GE Healthcare ($GE) will use its gene sequencing expertise with a group at Sweden's Karolinska Institutet to find causes of metastatic breast cancer.
Neither side is disclosing the financial details, but their agreement underscores how GE Healthcare continues to branch out from patient monitoring, medical imaging and healthcare IT. In case you've forgotten, GE Healthcare disclosed in 2011 that it was committing $1 billion of its total R&D budget over the next 5 years, in part, to advancing its cancer diagnostics and molecular imaging capabilities.
The Karolinska agreement actually involves subsidiary SeqWright Genomic Services, a Houston, TX, enterprise focused on genomic services including nucleic acid sequencing. Initially, the Karolinska/GE Healthcare team will use next-generation sequencing to spot metastatic breast cancer-related mutations and gene variations. The Karolinska Institutet will provide tissue samples and GE Healthcare brings technical analysis capabilities to the table. If they're successful, they'll help predict which patients are prone to metastatic cancer.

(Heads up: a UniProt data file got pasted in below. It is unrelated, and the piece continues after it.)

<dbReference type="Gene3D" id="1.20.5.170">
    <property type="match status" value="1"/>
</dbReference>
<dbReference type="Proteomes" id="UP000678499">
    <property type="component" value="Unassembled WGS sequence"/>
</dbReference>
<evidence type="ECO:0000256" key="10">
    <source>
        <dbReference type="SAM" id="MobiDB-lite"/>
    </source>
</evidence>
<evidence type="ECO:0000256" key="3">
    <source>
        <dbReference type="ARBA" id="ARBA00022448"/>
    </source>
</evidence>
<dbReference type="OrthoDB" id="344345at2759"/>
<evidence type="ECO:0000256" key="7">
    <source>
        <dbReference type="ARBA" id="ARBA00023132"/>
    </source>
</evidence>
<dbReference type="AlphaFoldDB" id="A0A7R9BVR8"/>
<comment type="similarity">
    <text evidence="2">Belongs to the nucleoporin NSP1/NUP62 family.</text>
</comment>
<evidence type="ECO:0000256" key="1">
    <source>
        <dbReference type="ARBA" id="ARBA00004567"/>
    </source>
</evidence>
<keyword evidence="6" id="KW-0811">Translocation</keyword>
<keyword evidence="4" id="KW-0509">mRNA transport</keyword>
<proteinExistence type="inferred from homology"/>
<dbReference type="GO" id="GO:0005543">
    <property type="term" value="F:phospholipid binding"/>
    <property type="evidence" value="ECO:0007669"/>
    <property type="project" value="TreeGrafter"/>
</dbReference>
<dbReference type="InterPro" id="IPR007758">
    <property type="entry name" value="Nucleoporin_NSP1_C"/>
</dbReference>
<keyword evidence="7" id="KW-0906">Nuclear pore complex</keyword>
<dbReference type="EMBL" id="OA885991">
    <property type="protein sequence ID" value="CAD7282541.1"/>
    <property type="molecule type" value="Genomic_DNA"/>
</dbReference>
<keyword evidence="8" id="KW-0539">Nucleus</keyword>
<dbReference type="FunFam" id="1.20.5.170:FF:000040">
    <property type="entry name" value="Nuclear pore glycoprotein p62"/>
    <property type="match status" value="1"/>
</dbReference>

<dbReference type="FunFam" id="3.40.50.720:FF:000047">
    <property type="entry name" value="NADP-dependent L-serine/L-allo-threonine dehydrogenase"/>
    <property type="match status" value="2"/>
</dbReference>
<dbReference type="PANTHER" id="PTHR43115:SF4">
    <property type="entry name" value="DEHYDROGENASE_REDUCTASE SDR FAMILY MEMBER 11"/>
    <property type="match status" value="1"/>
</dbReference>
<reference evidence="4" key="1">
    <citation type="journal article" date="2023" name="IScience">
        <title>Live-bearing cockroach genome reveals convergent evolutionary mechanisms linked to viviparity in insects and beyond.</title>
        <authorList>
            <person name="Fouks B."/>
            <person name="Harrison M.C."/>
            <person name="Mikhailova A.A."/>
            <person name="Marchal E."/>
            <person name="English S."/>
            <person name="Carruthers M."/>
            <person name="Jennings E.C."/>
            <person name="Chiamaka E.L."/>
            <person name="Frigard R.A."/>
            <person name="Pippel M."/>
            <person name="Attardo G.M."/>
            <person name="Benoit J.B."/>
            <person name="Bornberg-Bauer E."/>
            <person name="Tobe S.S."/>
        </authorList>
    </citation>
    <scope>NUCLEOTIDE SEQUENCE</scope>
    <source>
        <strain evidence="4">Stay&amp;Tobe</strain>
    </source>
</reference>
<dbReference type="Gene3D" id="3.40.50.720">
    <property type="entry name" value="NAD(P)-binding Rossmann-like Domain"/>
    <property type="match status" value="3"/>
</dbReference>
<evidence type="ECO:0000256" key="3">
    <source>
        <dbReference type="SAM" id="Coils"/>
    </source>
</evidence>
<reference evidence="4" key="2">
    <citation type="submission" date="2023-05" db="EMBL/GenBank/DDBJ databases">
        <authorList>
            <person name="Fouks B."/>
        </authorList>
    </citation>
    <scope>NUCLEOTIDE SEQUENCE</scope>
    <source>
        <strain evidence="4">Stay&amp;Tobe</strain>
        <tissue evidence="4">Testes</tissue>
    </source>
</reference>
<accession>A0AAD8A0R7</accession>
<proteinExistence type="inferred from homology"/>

Ger Brophy, GE Healthcare's chief technology officer for life sciences, said in a statement that the next-generation sequencing "will be critical to the future of therapeutic decision making" and new drug development. And he's right. Gene sequencing is becoming more commonplace by the day as a tool to help develop more precise diagnostic tools and targeted treatments.
GE Healthcare's Clarient Diagnostic Services bought SeqWright in 2012.
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